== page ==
We need more people with the vision of Elon Musk. All endeavours cost at the start. We need to understand that taking risks is part of success more broadly.
This risk aversion makes us less well off: we in London are particularly hard hit. Real wage levels have stagnated from the 1970s (workers at Ford in the US were on $30 an hour back then). This wage stagnation is a serious issue. People talk about a minimum wage, yet if we were serious about production and creation; about technology and investment; about research and development, we'd ensure the rising living standards of everyone.
The irony is that we now have stagnated wages and low skill jobs that do little to inspire, while companies ever growing bigger are reluctant to invest substantially for the future. This, alongside the political sclerosis, leaves us beyond sluggish. We would do well to remember that with any new development, we have to have the churn of the old. Marshall Berman's masterpiece on modernism and the development of modern cities, All That Is Solid Melts Into Air, shows beautifully (and sometimes painfully) how creatively destroying is the way we transform the world — and ourselves.
London, for all its bragging rights, needs to reorient itself towards a far more ambitious way of doing things all round.
Regulation is suffocation
We know we need new houses. But we need proper partnerships. Not politicians who have taken their hands off the wheel. They jettisoned control of The Bank of England, and control over monetary policy and want increasingly only to tinker — all while Rome burns…
We need three million more homes across Greater London. Higher up, for density. And further out, across the green belt. 90% of Britain is green and not built on. We need to plan together. Some people are doing interesting things. But even the biggest of these plans — like in Newham, thriving in the wake of the 2012 Games — are limited by broader restricted outlooks.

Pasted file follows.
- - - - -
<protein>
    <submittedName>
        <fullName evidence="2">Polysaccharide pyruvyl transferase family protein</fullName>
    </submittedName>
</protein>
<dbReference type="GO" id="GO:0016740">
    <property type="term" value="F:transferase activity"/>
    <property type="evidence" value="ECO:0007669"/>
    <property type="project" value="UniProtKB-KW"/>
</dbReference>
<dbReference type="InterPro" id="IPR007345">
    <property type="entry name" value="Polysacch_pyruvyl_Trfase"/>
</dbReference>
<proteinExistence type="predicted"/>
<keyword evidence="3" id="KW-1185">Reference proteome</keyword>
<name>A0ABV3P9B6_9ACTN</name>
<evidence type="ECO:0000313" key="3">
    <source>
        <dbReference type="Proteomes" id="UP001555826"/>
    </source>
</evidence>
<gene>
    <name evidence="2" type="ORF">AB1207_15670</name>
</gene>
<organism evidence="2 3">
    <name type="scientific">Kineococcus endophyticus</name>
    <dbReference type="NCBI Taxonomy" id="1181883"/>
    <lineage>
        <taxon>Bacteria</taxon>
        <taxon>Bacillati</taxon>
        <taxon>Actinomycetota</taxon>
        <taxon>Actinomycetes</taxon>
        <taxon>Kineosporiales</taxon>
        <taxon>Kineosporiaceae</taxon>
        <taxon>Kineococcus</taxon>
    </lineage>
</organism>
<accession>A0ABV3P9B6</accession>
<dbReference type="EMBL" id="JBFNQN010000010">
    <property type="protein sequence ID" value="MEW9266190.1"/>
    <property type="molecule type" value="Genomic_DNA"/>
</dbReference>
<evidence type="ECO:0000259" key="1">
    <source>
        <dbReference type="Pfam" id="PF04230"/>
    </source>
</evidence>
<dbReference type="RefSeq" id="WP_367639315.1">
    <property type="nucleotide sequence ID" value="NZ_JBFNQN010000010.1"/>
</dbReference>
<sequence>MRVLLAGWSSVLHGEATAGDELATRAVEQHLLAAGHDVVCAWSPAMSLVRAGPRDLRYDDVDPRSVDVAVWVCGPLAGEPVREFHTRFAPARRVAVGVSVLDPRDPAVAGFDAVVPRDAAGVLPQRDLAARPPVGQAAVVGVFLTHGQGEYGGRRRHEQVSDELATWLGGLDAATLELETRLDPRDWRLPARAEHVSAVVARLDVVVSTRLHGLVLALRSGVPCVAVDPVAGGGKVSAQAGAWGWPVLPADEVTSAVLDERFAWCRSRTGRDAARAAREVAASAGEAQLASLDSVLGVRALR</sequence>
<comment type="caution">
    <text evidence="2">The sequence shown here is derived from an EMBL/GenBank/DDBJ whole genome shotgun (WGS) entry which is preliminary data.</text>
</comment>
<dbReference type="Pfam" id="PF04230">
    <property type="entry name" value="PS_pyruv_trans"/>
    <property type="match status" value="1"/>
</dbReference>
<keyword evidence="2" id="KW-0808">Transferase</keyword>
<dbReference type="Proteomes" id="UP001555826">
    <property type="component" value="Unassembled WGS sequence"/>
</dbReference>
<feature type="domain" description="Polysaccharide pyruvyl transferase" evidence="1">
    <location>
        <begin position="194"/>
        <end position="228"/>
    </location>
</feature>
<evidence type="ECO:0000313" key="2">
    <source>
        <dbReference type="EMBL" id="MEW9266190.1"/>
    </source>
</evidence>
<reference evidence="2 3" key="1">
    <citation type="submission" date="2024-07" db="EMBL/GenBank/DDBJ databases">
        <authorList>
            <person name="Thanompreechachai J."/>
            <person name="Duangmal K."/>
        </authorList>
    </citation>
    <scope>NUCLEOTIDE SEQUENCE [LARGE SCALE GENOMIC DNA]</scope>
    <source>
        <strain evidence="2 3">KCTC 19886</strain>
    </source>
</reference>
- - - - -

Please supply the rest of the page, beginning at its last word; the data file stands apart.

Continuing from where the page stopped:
The sad truth is that we are hobbling along
We talk a very good game. Creative This and Innovative That. The sad truth is that we are hobbling along. And we could all have more time for leisure, intellectual and cultural development if we expanded production together and had some of the guts of the old Victorian planners.
One thing we can pinpoint that is hampering our ability to grow is the new dominant impulse to regulate, regulate, regulate.
Here's an irony: Hackney Council has been utterly transformed in no small part from the contribution of nightlife bars clubs and events. This brings in and drives retail, attracts international talent like Mother and numerous other global companies who want to be around the excitement. Yet, in 2016 Hackney Council was claiming that new clubs were "not considered appropriate". The council has now implemented a policy with curfews of 11pm and 12am for new venues. Meanwhile, many other boroughs are now engaging in discussions about 'cumulative impact zones' and 'special policy areas'.
What they mean of course, is that people like going to these places. Just as they liked going to the 2012 Games. But now they address much in terms of urine, vomit, crime, noise, nuisance…
We need to have a far more grown-up approach to the overall curation and design of the kind of future global, 24-hour city that we want. That is why we need to work in partnership for grand urban master plans. King's Cross is a brilliant example of what can be achieved with the right approach.
We need to say that we can do far better: that we will take risks, that business and policy makers will come together — and that the public are part of the positive solutions.
Let's call things for what they are. That's the first step to solving any problems. There are some incredible things in London — and I for one do not think that cereal cafes are a bigger problem than the riots. But I do know that trendy shops run by committed young people for a pittance will not transform London.
We need big plans. Otherwise we run the risk of becoming less of a city, more of a museum.